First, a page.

‘Night trains are hindered by high track access charges’

The empty Eurostar train to Brussels, source: EurostarJo/Twitter

COLUMN – The economic viability of night trains will be insecure if no action is taken on the track access charges. The struggle of Eurostar to keep its head above water showed that high track access charges can get in the way of keeping trains running, writes Arriën Kruyt, Member of the Management Board of the European Passengers Federation, in his first monthly column for RailTech.

Policymakers on the European and national level would like to increase the numbers of passengers in international trains and to reduce the numbers of passengers on short-distance flights. The reason is that planes are bad for the environment and airports are more and more considered as problematic. If the policymakers really want to achieve their goals, they should look as well to the barriers for international trains.

Track access charges

One of the barriers are the track access charges. Before the opening of the market for rail, this was not an issue at all. The national railway companies owned the infrastructure and they did run the passengers and freight trains. Bilateral and multilateral agreements regulated the costs and incomes for international trains.

Market opening changed all that. The governments requested the rail infra structure management to earn money to cover part of their costs. These governmental requests have led to track access charges which the railway companies have to pay. This is a burden for all railway undertakings but it is a barrier for international trains.


The first visible victim was the highly popular car sleeper train from ‘s Hertogenbosch to Avignon which had to pay track access charges in the Netherlands, Belgium, Luxembourg and France. When the charges suddenly went up in France the last company who had run that very popular service had to stop its business in 2015. A less visible victim is the EU theory that there is a free market for international trains. In reality, there are only a very few small examples.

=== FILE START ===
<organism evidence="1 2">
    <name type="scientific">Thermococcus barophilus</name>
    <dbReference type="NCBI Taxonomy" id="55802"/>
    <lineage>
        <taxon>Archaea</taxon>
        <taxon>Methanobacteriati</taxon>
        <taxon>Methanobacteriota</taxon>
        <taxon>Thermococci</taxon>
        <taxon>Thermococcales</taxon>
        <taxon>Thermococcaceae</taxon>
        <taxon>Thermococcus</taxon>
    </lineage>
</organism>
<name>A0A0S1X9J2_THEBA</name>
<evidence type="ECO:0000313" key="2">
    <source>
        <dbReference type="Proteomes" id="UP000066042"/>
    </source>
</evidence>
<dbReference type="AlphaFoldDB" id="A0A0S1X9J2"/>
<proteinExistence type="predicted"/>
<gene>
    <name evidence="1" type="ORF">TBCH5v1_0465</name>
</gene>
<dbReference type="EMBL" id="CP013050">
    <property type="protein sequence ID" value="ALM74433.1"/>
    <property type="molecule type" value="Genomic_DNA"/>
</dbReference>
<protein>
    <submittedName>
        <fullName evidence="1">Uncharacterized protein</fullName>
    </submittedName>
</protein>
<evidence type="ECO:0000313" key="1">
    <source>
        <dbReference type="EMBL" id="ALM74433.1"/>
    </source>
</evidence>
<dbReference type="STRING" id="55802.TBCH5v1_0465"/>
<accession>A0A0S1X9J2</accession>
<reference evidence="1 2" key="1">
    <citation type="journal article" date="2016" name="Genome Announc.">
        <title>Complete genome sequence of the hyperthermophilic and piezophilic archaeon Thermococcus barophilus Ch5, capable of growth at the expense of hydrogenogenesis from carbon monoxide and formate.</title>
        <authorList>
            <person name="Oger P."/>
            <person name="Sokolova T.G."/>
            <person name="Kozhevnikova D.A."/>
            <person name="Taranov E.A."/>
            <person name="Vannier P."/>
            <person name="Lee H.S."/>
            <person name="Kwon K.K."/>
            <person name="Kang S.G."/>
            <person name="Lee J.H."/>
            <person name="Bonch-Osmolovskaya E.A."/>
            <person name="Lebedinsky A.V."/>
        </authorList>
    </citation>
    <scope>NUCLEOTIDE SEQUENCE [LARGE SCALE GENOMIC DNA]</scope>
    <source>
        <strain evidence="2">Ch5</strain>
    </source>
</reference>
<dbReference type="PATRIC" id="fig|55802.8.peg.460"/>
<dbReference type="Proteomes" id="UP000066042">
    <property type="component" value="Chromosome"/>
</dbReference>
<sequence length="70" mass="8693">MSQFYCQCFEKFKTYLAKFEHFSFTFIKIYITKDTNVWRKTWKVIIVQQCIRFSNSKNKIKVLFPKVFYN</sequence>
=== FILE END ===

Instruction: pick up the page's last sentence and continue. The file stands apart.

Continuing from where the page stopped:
The recent publicity on the financial difficulties of Eurostar has brought to light that Eurostar has to pay access charges on the High-Speed Line 1 from London to the Channel tunnel, to the owner of the Channel Tunnel and to the infrastructure managers of France, Belgium and Netherlands to run a train from London to Amsterdam.

There is no doubt at all that despite Brexit there is a market for trains between London and Amsterdam after covid-19. But if the costs are too high, it will be very difficult to run the trains. The effect will be more flights between Amsterdam and London.

New night trains

All over Europe, we see initiatives for new night train services. Many politicians applaud and encourage these initiatives. Bu the economic viability of these initiatives is doubtful if nothing is done on the issue of track access charges. The same can be said of the political wish to move goods from the roads to the rails. This is not going to happen unless politicians do something concrete.

The best solution would be to treat railways like roads or canals. Roads, ports and canals are considered as necessary investments for the economy but the lorry or ship companies are not supposed to pay for the costs.

Author: Arriën Kruyt

Arriën Kruyt is a Member of the Management Board of the European Passengers Federation (EPF). He also was chairman of Rover, the Netherlands Union of Public transport Users, between 2010 and 2018.

2 comments op “‘Night trains are hindered by high track access charges’”

Frédéric de KEMMETER|13.04.21|16:10

I would add that if the railways went into contractual mode in the 1990s, it was because the States no longer wanted to pay the deficit of foreign trains and had to contain the deficit of national trains with regard to their public finances (Maastricht criteria). International traffic has never been considered an essential service because it is not used to go to work or school, but rather as leisure traffic. That is why these trains are considered as “commercial”.

Rian van der Borgt|14.04.21|12:59

@Frédéric: “International traffic has never been considered an essential service because it is not used to go to work or school, but rather as leisure traffic. That is why these trains are considered as “commercial”.”
That was the initial choice of many governments in the 1990s but in the mean time that has changed in many places, at least for many regional international services, not in the least because these services ARE used to go to work or school.

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